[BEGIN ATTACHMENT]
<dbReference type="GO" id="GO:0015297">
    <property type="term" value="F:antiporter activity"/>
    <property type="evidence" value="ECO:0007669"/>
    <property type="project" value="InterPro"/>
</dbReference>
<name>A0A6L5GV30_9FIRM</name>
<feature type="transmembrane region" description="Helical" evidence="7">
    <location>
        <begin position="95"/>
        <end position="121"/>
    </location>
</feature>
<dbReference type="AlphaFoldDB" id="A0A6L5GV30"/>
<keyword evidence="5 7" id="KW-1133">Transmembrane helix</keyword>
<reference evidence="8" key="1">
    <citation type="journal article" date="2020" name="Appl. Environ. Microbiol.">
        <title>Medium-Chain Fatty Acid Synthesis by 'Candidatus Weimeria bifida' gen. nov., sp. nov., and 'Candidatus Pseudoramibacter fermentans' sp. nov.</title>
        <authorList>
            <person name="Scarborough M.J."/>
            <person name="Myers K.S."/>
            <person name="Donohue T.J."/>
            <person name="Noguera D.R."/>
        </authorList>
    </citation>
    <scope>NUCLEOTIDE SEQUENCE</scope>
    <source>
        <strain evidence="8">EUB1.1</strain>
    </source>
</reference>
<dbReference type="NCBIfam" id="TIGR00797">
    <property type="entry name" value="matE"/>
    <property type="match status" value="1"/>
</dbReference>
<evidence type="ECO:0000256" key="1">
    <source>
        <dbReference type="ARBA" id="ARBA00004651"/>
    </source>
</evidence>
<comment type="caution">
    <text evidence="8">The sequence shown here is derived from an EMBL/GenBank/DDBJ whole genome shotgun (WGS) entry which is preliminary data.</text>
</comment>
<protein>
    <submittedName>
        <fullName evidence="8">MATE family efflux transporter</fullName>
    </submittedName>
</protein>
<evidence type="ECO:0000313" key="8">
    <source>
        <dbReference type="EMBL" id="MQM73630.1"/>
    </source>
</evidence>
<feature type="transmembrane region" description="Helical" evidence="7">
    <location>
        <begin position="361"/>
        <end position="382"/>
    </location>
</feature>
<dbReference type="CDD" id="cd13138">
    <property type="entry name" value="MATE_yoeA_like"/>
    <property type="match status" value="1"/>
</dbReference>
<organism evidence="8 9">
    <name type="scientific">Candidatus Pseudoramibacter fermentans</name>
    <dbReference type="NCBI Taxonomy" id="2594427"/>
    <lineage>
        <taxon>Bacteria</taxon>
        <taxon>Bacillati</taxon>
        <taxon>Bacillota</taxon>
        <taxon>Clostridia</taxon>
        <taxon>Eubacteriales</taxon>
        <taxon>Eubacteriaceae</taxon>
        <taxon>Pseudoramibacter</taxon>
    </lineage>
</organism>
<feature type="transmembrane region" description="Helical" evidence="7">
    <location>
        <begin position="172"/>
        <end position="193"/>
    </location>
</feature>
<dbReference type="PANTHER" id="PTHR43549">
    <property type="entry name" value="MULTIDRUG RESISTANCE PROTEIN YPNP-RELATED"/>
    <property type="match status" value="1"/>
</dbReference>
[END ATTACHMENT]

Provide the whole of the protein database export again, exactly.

<dbReference type="GO" id="GO:0015297">
    <property type="term" value="F:antiporter activity"/>
    <property type="evidence" value="ECO:0007669"/>
    <property type="project" value="InterPro"/>
</dbReference>
<name>A0A6L5GV30_9FIRM</name>
<feature type="transmembrane region" description="Helical" evidence="7">
    <location>
        <begin position="95"/>
        <end position="121"/>
    </location>
</feature>
<dbReference type="AlphaFoldDB" id="A0A6L5GV30"/>
<keyword evidence="5 7" id="KW-1133">Transmembrane helix</keyword>
<reference evidence="8" key="1">
    <citation type="journal article" date="2020" name="Appl. Environ. Microbiol.">
        <title>Medium-Chain Fatty Acid Synthesis by 'Candidatus Weimeria bifida' gen. nov., sp. nov., and 'Candidatus Pseudoramibacter fermentans' sp. nov.</title>
        <authorList>
            <person name="Scarborough M.J."/>
            <person name="Myers K.S."/>
            <person name="Donohue T.J."/>
            <person name="Noguera D.R."/>
        </authorList>
    </citation>
    <scope>NUCLEOTIDE SEQUENCE</scope>
    <source>
        <strain evidence="8">EUB1.1</strain>
    </source>
</reference>
<dbReference type="NCBIfam" id="TIGR00797">
    <property type="entry name" value="matE"/>
    <property type="match status" value="1"/>
</dbReference>
<evidence type="ECO:0000256" key="1">
    <source>
        <dbReference type="ARBA" id="ARBA00004651"/>
    </source>
</evidence>
<comment type="caution">
    <text evidence="8">The sequence shown here is derived from an EMBL/GenBank/DDBJ whole genome shotgun (WGS) entry which is preliminary data.</text>
</comment>
<protein>
    <submittedName>
        <fullName evidence="8">MATE family efflux transporter</fullName>
    </submittedName>
</protein>
<evidence type="ECO:0000313" key="8">
    <source>
        <dbReference type="EMBL" id="MQM73630.1"/>
    </source>
</evidence>
<feature type="transmembrane region" description="Helical" evidence="7">
    <location>
        <begin position="361"/>
        <end position="382"/>
    </location>
</feature>
<dbReference type="CDD" id="cd13138">
    <property type="entry name" value="MATE_yoeA_like"/>
    <property type="match status" value="1"/>
</dbReference>
<organism evidence="8 9">
    <name type="scientific">Candidatus Pseudoramibacter fermentans</name>
    <dbReference type="NCBI Taxonomy" id="2594427"/>
    <lineage>
        <taxon>Bacteria</taxon>
        <taxon>Bacillati</taxon>
        <taxon>Bacillota</taxon>
        <taxon>Clostridia</taxon>
        <taxon>Eubacteriales</taxon>
        <taxon>Eubacteriaceae</taxon>
        <taxon>Pseudoramibacter</taxon>
    </lineage>
</organism>
<feature type="transmembrane region" description="Helical" evidence="7">
    <location>
        <begin position="172"/>
        <end position="193"/>
    </location>
</feature>
<dbReference type="PANTHER" id="PTHR43549">
    <property type="entry name" value="MULTIDRUG RESISTANCE PROTEIN YPNP-RELATED"/>
    <property type="match status" value="1"/>
</dbReference>